In some parts of rural China and Taiwan, it can sometimes be hard to distinguish between a bachelor party and a funeral. That's because at some ceremonies for the dead, it has become accepted practice to invite strippers and female dancers.

On Thursday, China's Ministry of Culture and police officials vowed to put an end to such performances, which they called "obscene," according to the Wall Street Journal.

The spark for the ban seems to be an incident in March involving a stripper who removed her bra at a funeral and ignited a backlash. However, it's far from being a recent trend: As National Geographic documented three years ago, inviting funeral strippers has been a decades-long tradition in Taiwan.

Why are strip-funerals so popular there and in China? The Guardian suggests that the uncommon practice is supposed to "draw more mourners to the ceremony." Mass attendance at funerals is considered a positive sign for the afterlife of the deceased, according to a 2006 news report by China's state-run Central Television. "It's to give them face. ... Otherwise no one would come," one villager reportedly told a TV crew.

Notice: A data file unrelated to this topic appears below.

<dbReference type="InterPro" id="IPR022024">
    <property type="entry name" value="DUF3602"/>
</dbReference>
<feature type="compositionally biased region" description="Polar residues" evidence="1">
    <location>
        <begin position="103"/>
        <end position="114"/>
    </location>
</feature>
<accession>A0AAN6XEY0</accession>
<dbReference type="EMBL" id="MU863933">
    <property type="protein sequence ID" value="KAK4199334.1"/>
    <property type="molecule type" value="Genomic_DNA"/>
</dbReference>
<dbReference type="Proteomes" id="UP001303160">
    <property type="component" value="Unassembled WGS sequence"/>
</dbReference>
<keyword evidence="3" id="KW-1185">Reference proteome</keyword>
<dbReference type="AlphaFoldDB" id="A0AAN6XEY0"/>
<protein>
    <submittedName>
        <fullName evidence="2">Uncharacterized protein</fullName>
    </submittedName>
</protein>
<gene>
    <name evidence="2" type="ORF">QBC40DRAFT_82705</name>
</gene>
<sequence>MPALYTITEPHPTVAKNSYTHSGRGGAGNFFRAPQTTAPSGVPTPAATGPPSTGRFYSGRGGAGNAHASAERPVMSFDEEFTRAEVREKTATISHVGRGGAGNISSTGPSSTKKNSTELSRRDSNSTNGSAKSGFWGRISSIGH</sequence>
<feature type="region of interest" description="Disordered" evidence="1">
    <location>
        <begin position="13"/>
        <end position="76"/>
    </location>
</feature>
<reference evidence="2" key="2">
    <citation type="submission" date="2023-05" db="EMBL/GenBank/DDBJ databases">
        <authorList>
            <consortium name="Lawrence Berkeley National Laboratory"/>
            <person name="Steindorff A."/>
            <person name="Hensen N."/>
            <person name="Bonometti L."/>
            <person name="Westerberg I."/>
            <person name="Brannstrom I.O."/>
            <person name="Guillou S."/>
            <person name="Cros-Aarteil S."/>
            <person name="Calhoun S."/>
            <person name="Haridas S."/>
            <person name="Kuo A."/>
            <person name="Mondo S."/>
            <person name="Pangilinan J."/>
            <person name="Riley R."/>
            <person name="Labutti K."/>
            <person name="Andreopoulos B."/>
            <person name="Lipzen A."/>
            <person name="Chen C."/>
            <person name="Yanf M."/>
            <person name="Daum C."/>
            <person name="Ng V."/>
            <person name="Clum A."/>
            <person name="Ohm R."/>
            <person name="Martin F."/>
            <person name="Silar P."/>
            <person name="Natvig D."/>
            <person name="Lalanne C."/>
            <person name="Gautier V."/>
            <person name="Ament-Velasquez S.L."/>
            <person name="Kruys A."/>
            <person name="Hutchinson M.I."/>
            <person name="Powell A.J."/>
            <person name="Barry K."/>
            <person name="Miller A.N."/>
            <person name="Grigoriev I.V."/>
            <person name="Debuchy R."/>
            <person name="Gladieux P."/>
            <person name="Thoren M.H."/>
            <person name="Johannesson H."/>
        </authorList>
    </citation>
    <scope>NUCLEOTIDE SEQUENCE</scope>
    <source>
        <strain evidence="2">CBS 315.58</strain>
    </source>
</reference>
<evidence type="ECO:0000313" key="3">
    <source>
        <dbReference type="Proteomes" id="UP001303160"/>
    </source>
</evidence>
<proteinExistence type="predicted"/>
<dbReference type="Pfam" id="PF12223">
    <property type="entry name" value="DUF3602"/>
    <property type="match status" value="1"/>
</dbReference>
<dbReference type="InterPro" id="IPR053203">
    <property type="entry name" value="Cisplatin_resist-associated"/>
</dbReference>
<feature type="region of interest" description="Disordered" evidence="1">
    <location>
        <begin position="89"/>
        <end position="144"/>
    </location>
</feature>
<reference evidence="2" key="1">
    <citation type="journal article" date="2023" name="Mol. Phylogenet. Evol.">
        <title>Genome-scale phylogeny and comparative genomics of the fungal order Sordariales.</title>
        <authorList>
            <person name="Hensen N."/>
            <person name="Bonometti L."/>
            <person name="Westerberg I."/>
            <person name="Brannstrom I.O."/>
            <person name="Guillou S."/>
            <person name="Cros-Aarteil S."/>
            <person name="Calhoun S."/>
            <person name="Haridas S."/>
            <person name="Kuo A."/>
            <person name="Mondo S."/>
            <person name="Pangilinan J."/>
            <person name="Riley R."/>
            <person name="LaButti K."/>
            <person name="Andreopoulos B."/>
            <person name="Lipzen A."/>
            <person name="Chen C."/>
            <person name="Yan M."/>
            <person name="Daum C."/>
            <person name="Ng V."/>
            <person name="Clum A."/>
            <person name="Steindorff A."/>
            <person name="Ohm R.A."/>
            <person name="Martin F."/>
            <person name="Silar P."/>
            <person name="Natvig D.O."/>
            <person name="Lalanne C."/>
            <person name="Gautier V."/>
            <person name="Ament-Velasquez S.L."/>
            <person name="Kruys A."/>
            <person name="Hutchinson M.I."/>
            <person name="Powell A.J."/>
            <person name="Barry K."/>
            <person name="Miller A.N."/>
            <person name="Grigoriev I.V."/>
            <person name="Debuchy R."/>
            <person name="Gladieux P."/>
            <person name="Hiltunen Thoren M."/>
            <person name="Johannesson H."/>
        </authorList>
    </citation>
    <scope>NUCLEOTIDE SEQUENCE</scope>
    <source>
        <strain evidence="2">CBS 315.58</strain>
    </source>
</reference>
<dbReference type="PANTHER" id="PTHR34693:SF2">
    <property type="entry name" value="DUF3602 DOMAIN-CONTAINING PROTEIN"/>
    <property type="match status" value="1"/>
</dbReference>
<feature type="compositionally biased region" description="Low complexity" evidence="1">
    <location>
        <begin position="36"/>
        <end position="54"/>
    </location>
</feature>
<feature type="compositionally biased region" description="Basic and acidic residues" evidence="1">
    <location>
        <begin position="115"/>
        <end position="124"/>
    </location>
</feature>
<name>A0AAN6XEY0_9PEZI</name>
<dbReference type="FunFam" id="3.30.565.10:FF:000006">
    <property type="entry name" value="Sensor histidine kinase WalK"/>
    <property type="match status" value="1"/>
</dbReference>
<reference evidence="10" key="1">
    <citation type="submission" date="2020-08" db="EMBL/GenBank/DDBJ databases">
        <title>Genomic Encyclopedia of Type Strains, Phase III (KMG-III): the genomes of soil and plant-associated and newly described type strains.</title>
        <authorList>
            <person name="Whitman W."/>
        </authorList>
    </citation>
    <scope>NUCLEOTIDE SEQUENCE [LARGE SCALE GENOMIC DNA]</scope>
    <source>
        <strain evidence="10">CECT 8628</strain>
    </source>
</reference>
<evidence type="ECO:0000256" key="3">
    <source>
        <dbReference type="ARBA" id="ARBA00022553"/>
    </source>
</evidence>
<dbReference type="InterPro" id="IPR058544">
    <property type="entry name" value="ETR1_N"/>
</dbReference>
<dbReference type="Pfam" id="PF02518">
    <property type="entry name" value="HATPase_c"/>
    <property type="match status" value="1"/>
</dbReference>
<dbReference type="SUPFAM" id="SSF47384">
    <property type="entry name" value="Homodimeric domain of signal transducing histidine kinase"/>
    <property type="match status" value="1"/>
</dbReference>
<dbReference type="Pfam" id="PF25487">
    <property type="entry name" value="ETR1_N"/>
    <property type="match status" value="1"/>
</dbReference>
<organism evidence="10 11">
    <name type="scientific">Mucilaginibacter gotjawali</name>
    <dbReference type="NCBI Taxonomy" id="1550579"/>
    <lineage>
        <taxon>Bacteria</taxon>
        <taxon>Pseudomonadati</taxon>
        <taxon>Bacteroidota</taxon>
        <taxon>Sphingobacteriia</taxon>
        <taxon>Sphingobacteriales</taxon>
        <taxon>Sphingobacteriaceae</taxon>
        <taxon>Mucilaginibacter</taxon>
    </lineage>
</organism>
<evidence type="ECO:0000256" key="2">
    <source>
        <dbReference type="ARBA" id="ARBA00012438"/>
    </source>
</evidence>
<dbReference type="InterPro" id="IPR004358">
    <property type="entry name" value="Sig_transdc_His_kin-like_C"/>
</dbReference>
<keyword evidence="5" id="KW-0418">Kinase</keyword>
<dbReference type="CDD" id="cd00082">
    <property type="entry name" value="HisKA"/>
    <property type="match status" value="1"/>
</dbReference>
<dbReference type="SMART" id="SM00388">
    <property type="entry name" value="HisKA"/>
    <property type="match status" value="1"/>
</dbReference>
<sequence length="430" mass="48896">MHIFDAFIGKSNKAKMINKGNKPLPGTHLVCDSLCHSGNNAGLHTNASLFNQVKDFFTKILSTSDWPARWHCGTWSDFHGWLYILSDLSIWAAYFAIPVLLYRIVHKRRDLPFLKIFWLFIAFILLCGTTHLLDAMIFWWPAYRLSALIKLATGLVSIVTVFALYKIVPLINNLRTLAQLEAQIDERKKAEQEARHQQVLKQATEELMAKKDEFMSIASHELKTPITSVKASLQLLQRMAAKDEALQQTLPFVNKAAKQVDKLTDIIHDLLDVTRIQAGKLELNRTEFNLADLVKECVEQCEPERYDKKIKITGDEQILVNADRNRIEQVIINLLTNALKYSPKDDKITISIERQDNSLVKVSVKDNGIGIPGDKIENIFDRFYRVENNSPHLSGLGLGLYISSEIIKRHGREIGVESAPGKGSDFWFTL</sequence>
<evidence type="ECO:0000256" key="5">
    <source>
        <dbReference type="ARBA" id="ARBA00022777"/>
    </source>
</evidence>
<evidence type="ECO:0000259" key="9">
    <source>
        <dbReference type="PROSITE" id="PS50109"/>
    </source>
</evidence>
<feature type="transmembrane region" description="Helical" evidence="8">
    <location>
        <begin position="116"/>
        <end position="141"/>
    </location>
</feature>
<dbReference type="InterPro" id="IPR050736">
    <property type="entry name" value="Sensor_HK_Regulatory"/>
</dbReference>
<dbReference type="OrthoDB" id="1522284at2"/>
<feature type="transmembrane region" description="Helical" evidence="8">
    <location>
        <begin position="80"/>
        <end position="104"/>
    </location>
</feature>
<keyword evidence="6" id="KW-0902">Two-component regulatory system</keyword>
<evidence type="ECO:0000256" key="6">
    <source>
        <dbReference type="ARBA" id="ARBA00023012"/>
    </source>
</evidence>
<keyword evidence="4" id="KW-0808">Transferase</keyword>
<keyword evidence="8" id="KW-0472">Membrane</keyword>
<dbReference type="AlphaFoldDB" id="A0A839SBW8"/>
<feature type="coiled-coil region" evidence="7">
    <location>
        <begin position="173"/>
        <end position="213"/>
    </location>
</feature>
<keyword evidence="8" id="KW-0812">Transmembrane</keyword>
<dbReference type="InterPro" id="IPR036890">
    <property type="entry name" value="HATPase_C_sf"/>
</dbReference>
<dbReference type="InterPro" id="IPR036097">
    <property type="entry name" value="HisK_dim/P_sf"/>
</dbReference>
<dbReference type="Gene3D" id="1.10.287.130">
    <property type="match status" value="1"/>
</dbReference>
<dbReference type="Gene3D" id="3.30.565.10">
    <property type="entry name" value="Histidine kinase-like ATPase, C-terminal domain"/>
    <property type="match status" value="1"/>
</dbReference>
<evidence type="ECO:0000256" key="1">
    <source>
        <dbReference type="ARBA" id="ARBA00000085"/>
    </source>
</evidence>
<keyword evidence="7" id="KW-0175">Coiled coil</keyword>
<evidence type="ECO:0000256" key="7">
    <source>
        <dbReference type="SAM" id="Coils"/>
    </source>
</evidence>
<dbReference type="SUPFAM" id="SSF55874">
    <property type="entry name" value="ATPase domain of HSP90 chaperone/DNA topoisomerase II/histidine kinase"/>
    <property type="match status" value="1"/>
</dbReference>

In an e-mail to The Washington Post, Marc L. Moskowitz, an anthropology professor at the University of South Carolina and the producer of a documentary on Taiwan's funeral strippers, partially agreed with this explanation. "In Taiwan, all public events need to be 'hot and noisy' to be considered to be a success. A night market or a rock concert would be good examples of 'hot and noisy' in the Americas, I think," he explained.

Recalling interviews he had conducted with Taiwanese participants of strip funerals, Moskowitz told The Post: "A few people I spoke to also talked about the idea that birth and death are part of the same process. In a sense, the funeral is meant to celebrate the life of the person who has passed."

According to Moskowitz, the tradition originated in Taiwan and spread to mainland China in recent years. "Usually the people involved are working-class folks, both in Taiwan as well as in China. In urban areas, there is a greater push to be part of a global culture."

Whereas erotic funeral performances are tolerated by authorities in Taiwan as long as performers are not fully undressed, China has recently taken a harsher stance. Earlier in 2015, a strip funeral performance organizer was detained for 15 days and received a $11,300 fine, according to the Wall Street Journal. Back then, the Chinese government said that such practices corrupted the country's "social atmosphere."

"I think the underlying concern is really linked to global culture," Moskowitz explained, "an awareness that people outside of Taiwan or China might find the practice strange or laughable."

Perceptions over the practice seem to have gradually changed in recent years, according to Moskowitz. "A few years ago, I showed my documentary on funeral strippers in Beijing, and the audience seemed much more shocked by all the public displays of religious belief and the crowds of religious followers than they were by the public display of semi-nudity," he said.